In their 2019 annual report to the General Assembly, the Connecticut Auditors of Public Accounts said that some third-party vendors are denying them access to information necessary to properly audit state and federal programs, despite being contractually obligated to do so. The auditors noted one instance in particular in which ...
Warning Signs: Assessing Municipal Fiscal Health in Connecticut
It is our local governments that we look to for many of the basic functions of government – including education, public safety, and public health. But in Connecticut, the cost of municipal government is driven up by state mandates, inflating our property tax bills and making it harder for people to live here.
This study examines the fiscal health of Connecticut’s 169 municipalities. It does so by measuring several factors — including debt costs, pension and retiree healthcare liabilities, savings, and recent changes in property values and unemployment.
The findings are a warning that problems could lie ahead for many of Connecticut’s cities and towns. Eight municipalities received a score that indicates they are in severe fiscal distress, while another 53 received scores considered marginal.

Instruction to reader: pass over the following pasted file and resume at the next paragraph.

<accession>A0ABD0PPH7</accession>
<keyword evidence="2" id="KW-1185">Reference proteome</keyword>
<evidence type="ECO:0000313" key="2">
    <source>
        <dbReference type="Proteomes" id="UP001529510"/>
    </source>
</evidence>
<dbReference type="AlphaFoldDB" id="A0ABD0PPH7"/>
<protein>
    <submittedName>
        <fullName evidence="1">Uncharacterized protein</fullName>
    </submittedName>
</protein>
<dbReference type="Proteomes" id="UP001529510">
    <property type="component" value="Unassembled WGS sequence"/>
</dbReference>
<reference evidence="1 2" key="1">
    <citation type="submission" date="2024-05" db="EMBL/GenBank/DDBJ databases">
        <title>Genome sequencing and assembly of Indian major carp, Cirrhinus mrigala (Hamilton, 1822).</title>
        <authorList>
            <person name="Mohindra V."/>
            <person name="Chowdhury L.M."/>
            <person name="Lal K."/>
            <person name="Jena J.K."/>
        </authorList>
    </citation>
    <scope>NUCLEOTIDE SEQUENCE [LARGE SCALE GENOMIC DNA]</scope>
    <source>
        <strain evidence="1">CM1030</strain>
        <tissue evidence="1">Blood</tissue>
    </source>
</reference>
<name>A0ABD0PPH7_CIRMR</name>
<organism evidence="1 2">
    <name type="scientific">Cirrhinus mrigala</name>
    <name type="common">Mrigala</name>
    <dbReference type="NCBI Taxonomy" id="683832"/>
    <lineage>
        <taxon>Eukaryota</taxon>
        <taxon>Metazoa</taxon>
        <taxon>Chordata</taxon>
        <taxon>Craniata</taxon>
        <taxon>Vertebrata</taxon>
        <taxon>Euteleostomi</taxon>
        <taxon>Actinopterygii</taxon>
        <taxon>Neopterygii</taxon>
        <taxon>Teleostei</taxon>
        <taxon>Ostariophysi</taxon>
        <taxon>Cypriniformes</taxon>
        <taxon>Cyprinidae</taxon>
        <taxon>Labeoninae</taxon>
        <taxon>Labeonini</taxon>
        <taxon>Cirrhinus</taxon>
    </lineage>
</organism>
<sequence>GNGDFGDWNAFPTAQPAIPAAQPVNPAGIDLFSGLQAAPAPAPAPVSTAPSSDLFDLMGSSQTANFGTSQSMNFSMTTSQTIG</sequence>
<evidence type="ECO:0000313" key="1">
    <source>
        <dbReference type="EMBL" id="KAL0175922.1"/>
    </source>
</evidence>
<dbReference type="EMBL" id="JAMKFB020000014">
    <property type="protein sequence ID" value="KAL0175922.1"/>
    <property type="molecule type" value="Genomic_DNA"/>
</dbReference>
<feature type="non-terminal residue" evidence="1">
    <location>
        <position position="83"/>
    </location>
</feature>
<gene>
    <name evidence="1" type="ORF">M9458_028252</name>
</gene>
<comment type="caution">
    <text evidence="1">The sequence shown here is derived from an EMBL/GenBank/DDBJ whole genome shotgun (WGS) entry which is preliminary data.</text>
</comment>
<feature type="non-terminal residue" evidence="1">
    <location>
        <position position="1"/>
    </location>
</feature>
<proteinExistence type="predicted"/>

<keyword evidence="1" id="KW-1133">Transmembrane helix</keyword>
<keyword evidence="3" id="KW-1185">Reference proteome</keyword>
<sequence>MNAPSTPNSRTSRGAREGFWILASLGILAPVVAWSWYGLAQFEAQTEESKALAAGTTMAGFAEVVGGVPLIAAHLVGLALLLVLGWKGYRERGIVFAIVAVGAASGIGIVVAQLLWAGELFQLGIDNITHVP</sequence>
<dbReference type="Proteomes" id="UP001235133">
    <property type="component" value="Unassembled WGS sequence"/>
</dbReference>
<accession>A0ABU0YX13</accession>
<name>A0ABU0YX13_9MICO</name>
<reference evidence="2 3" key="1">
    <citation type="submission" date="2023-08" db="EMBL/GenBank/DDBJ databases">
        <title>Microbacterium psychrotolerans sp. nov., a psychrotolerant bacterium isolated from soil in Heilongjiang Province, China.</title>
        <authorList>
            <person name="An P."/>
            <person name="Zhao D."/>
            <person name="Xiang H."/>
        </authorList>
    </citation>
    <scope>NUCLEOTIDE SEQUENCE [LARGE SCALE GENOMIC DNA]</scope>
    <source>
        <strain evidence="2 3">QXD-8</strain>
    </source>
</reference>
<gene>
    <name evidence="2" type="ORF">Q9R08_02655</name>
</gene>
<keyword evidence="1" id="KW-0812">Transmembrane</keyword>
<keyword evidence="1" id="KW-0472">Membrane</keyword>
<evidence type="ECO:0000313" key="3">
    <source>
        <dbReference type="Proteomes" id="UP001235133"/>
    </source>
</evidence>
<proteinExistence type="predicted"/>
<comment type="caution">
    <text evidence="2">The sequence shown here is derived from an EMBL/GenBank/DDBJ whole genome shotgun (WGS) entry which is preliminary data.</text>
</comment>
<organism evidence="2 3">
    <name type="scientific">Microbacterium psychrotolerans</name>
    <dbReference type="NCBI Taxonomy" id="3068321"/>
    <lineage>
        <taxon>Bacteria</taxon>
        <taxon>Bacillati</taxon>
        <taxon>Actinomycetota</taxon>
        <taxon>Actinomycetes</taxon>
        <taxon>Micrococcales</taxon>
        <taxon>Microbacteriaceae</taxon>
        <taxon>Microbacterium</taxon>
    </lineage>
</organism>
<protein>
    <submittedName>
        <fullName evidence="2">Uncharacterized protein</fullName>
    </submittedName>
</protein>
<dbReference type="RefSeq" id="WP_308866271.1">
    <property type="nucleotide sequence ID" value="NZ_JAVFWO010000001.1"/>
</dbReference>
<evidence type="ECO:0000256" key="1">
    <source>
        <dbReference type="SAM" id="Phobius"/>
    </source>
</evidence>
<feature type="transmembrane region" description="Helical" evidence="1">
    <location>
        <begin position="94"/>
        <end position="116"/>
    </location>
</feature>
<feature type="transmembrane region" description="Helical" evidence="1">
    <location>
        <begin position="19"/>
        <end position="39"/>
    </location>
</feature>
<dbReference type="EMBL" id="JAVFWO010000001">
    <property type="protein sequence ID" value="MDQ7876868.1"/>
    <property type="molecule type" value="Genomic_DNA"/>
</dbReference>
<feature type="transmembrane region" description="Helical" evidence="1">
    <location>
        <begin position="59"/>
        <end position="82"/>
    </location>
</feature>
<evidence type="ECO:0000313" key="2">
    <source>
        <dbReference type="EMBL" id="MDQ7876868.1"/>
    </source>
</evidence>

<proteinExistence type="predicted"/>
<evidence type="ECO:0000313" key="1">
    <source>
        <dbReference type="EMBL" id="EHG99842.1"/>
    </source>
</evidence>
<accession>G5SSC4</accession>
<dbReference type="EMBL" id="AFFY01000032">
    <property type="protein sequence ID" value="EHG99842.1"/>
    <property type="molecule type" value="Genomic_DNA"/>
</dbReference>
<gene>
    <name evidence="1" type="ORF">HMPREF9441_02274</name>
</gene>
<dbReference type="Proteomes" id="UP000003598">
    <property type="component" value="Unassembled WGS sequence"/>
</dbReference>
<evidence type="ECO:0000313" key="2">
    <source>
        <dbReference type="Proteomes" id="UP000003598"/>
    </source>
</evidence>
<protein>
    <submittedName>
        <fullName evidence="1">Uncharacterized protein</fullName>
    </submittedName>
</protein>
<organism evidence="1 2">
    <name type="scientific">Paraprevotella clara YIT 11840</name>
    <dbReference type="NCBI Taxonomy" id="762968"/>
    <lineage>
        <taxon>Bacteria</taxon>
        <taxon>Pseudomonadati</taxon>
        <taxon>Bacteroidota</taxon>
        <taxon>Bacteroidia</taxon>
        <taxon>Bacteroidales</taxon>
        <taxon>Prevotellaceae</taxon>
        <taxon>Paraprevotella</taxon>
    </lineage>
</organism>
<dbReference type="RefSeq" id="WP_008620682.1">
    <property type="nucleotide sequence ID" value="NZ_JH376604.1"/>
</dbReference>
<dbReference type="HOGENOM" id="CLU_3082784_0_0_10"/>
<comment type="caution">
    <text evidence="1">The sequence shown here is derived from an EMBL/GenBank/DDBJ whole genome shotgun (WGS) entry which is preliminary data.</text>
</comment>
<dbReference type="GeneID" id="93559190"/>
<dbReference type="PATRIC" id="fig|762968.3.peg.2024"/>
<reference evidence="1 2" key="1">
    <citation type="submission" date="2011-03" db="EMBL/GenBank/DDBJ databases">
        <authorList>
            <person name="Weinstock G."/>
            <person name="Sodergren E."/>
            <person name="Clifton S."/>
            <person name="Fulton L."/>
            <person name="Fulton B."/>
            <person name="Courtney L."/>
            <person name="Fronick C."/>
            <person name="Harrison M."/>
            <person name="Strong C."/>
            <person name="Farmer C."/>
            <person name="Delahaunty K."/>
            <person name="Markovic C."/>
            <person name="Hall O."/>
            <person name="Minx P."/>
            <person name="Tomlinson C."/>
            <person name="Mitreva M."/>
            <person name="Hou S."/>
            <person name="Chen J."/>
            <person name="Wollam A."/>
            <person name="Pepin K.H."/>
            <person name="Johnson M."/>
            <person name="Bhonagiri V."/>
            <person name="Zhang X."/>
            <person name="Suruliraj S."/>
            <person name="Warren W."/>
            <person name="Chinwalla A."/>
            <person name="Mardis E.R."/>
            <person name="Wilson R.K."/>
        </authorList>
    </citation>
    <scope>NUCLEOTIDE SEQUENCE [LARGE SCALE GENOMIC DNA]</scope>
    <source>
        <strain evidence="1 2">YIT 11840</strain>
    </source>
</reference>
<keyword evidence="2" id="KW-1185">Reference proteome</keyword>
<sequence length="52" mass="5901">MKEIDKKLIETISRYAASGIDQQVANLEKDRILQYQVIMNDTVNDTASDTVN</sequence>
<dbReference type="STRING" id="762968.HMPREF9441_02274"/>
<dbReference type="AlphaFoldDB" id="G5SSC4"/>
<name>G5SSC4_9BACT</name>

Most of Connecticut’s largest cities fell below the red line. These cities have many things in common – including high poverty levels, relatively high unemployment, and greater union political power.
But it isn’t just Connecticut’s large cities that are struggling – the municipality with the lowest score was Hamden, home to Quinnipiac University. This town is plagued by high pension liabilities and high debt.
All municipal leaders in Connecticut need greater authority to limit the growth of local property taxes, which are among the highest in the nation. State lawmakers could provide meaningful relief by reforming the collective bargaining and binding arbitration laws that are hamstringing municipal budgets across our state.
We hope this report is both useful and instructive as we move forward in trying to restore fiscal sanity to Connecticut.
House Democrats, including Transportation Committee co-chair Rep. Roland Lemar, D-New Haven, are holding campaign fundraisers on the day of an information hearing on Gov. Lamont’s new transportation plan, which would install truck-only tolls on Connecticut highways. Lemar is scheduled to be at the “Winter Fundraiser” from noon till 1:30, a ...